Calcium In A Salt Water Pool


(Pam)

Can you tell me what level I should keep my calcium at in my salt water inground vinyl pool?


The text strips say 250-500. I have been told that is too high.

Thanks

Pam




Thanks for the question Pam

Your test strips are incorrect. The best range for calcium when a pool has a salt water generator (SWG) is between 150 - 250ppm. This is mostly for plaster pools.

Calcium Hardness

For a vinyl pool, you can get the calcium down to 100ppm and it will be fine.

If you keep the calcium level to high with a salt cell, it might calcify up. This can burn up the cell. I know this for a fact because before I became the pool operator for the YMCA salt pool in 2008, they went through 2 salt cells within 6 months.

It took me a while to get the calcium under control, but when I did, I only had to clean it once per month and it hasn't burned up since.

Don't allow the calcium hardness to exceed 250ppm. If it does, you'll need to do a partial drain and refill.

To post a reply, or if you have a similar question, you can see your post "Calcium In A Salt Water Pool" on the Q&A page in the "Calcium Hardness" category.

Swimming Pool Questions and Answers

Check back to this post for updates or answers.

Hope this helps and good luck with your pool.

Robert

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High Calcium Hardness..From One Issue To Another

by Vince
(Yuma, AZ)

Now I have another problem. I was in the very slow process of lowering my TA when the pool maintenance guy came by. We had contracted with them while we planned to be gone for the Summer but unfortunately are stuck in the desert again this Summer.

Unknown to me, when our pool went belly up last Friday when we were out of town, he added shock. When we came back Saturday to find a green pool, that's when I wrote to you. The pool was almost cleared up when we tested the Phosphorous (sp) yesterday and said it was high and we needed to add an additive.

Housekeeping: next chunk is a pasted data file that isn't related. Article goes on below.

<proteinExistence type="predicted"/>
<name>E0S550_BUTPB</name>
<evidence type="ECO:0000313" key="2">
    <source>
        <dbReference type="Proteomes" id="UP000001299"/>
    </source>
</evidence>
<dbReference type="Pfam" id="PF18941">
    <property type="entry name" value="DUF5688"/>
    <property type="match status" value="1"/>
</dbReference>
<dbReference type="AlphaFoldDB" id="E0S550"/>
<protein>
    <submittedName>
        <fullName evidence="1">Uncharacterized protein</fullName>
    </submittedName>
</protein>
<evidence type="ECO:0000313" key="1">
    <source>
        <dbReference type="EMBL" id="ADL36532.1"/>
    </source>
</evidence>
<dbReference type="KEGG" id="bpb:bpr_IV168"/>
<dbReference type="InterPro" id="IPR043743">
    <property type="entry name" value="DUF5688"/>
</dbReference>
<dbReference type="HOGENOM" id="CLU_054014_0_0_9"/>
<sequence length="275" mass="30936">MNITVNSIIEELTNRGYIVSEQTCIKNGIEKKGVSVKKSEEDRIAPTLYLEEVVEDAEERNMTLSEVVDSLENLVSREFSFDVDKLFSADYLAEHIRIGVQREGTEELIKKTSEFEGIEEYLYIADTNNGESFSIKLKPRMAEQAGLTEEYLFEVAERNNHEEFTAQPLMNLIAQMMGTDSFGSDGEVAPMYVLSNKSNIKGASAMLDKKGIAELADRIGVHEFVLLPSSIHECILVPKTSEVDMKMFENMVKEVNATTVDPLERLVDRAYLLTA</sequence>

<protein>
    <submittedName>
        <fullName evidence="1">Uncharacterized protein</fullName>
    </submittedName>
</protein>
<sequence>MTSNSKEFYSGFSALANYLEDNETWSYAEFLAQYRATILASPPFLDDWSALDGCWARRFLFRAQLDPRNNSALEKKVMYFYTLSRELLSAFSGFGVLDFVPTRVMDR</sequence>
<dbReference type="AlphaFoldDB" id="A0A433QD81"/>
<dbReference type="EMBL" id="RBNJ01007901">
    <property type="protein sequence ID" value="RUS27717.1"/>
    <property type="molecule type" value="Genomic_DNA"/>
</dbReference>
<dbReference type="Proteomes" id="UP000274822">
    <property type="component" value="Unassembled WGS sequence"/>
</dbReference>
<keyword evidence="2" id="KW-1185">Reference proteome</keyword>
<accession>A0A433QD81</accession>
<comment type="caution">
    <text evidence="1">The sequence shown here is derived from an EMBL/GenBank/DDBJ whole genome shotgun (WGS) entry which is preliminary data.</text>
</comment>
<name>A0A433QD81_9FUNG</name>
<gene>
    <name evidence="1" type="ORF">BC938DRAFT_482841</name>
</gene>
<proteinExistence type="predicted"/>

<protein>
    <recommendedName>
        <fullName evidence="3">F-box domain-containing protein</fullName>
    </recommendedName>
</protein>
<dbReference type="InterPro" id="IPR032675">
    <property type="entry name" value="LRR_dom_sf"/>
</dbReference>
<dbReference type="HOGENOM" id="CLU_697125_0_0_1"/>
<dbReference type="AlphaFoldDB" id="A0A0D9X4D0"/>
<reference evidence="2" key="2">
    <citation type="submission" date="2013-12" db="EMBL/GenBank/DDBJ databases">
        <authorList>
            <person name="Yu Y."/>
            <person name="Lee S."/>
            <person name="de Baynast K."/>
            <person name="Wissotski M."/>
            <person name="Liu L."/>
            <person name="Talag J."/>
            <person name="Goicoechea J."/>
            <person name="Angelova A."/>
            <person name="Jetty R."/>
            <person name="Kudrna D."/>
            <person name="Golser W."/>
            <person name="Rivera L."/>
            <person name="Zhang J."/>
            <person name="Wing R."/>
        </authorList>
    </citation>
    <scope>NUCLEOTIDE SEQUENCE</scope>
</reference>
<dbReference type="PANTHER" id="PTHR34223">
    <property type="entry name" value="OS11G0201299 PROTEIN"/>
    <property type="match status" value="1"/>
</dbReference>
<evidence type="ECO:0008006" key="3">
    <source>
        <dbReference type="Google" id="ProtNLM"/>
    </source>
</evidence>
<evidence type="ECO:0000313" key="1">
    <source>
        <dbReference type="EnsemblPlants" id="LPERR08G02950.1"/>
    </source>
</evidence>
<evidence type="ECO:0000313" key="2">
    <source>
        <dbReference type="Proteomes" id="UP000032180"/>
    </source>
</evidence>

I've done that and now my water hardness is near 1,000. That USED to be okay. Sorry for the novel but where do I go from here? Thanks in advance.




Thanks for the question Vince

It's no problem in asking questions. Alot of people have pool issues and that's why I put up this site. I just answered this question yesterday from a guy right up the road from you on Phoenix:

Does Putting The Chemical Chlorine In A Salt System Pool Cause Damage?

I wrote about phosphates in these posts:

High Phosphate Levels And Low Chlorine Issue...

Swimming Pool Phosphate Level Over 1000

The short answer would be this for your phosphates and calcium hardness. Phosphates are food for algae and there's many pool supply stores that would love to sell you all kinds of chemicals to reduce them.

Check out this post:

Do You Really Need All These Chemicals For A Pool Or Are They Just Trying To Get Your Money?

One of the better known brands is Phosfree. It runs between $25 - $32 for a 32oz. bottle. About a buck an ounce. An elevated phosphate level is fine to swim in. The chlorine kills the algae, your pool is clean and clear, so what does it matter what the phosphate level is? The above posts go into more detail.

My first year at the Y I saved them close to $5000 by cutting off the Phosfree. A lifeguard was putting 3 bottles a week in the pool. Remember, $32 per bottle X 3 = $96 per week. 52 weeks = $4992.

I said nope, didn't need it, and the pool has passed inspection from the Oregon Board of Health ever since. Concerning the calcium hardness, I know how hard Arizona water is because of my pool route in the Phoenix/Mesa area.

There's no chemical to reduce hardness. The only thing to do is a partial drain and refill.
You may want to call around for a pool water delivery company and see how hard that water is. They may ship it from somewhere else. I know it's a bummer to be stuck in the heat. My parents are there and they said today (June 22, 2011) it was 113 degrees.

But I'm glad you're still there because I get to answer great questions. You can find your post on the Q&A page in the "Calcium Hardness" category and here:

Calcium Hardness

Swimming Pool Questions and Answers

Hope this helps and let me know how it turns out for you.

Robert